EAST KALIMANTAN, Indonesia (CNNfn) -- It is either the gold find of the century or the biggest scam in the history of mining.
The Busang gold deposit in Indonesia has been making headlines and driving markets ever since Bre-X Minerals Ltd. of Canada announced it contained more than 100 million ounces of gold.
The troubles began when further testing failed to confirm those optimistic claims. Another round of tests is underway and results may come as soon as this week.
In the meantime, the Busang site on the Indonesian island of Borneo is the scene of waiting and wondering.
Mystery lingers in the mists of East Kalimantan. The biggest mystery is whether, in the jungles up the Mahakam river, gold exists in vast amounts at the Busang deposit.
The Busang site is about seven or eight hours upriver by speedboat and an 1-1/2 hours over land by Jeep from Bre-X's regional office in the provincial capital of Samarinda.
The tiny village of Long Tesak is a classic company town, and the company is Bre-X. The town is the river stop on the way to Busang and people there are hoping the gold deposit is not a hoax.
Locals believe there is a lot of gold in the area. Dayak tribesmen have been panning gold here for generations using traditional wooden pans.
However, those using more modern methods are not convinced. Freeport-McMoRan Copper & Gold operates the biggest gold mine in the world, which is also in Indonesia on the eastern island of Irian Jaya. Freeport's preliminary tests at Busang last month found "insignificant amounts" of gold.
Security is a sensitive issue at Busang because of the uncertainty of the Bre-X claims.
Security is tight at the Busang mining area.
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It's also a sensitive issue for the government, all the way up to Indonesian President Suharto. Rachman Wiriosudarmo, a former senior official in the Ministry of Mines and Energy said the Bre-X case poses problems for badly-needed overseas investment.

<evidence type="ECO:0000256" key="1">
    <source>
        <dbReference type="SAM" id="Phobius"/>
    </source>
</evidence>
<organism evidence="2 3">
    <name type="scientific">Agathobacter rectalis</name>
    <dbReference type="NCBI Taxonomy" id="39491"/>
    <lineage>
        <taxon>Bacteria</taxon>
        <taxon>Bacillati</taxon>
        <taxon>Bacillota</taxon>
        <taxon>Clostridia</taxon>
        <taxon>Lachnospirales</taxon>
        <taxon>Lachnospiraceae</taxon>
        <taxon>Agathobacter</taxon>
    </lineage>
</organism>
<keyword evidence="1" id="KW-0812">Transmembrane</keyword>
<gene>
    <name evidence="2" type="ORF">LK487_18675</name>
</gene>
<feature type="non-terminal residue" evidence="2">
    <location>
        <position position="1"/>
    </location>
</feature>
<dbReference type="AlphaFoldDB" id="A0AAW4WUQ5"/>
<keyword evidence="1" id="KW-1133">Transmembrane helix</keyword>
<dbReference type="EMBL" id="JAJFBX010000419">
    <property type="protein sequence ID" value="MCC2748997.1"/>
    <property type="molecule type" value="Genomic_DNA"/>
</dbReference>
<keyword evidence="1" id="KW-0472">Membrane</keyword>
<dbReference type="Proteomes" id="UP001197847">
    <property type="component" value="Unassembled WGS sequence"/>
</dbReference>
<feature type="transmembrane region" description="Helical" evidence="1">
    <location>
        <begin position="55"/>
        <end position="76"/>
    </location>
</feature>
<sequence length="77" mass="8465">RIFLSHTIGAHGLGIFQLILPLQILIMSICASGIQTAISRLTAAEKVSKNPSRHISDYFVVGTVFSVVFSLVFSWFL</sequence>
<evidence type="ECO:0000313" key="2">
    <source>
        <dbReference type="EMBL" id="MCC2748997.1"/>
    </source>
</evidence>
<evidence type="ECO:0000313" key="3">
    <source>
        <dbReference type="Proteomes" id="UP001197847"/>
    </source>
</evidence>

"It's a crossroads," said Wiriosudarmo, who is currently president of Transconsult Nusantaratama. "If the government doesn't handle it correctly, then we are heading to a bad situation for investment."
Some companies are pushing ahead in Indonesia. Twin Gold Corp. is exploring eight sites in Indonesia, half of them in East Kalimantan.
Hermann Derbuch, chairman of Twin Gold, said that his company's deep pockets have allowed his firm to look at the controversy differently.
"It provides opportunities that we otherwise possibly wouldn't have had -- to get into ventures, to get at properties that may have been out of our reach at some other time. The (gold) market will turn." Derbuch said.
For the smaller exploration companies working in the jungle, the gold market may not turn fast enough.
Working capital has dried up, at least until the latest core samples from Busang are analyzed. That analysis will begin to answer some of the questions surrounding the mysteries of Busang.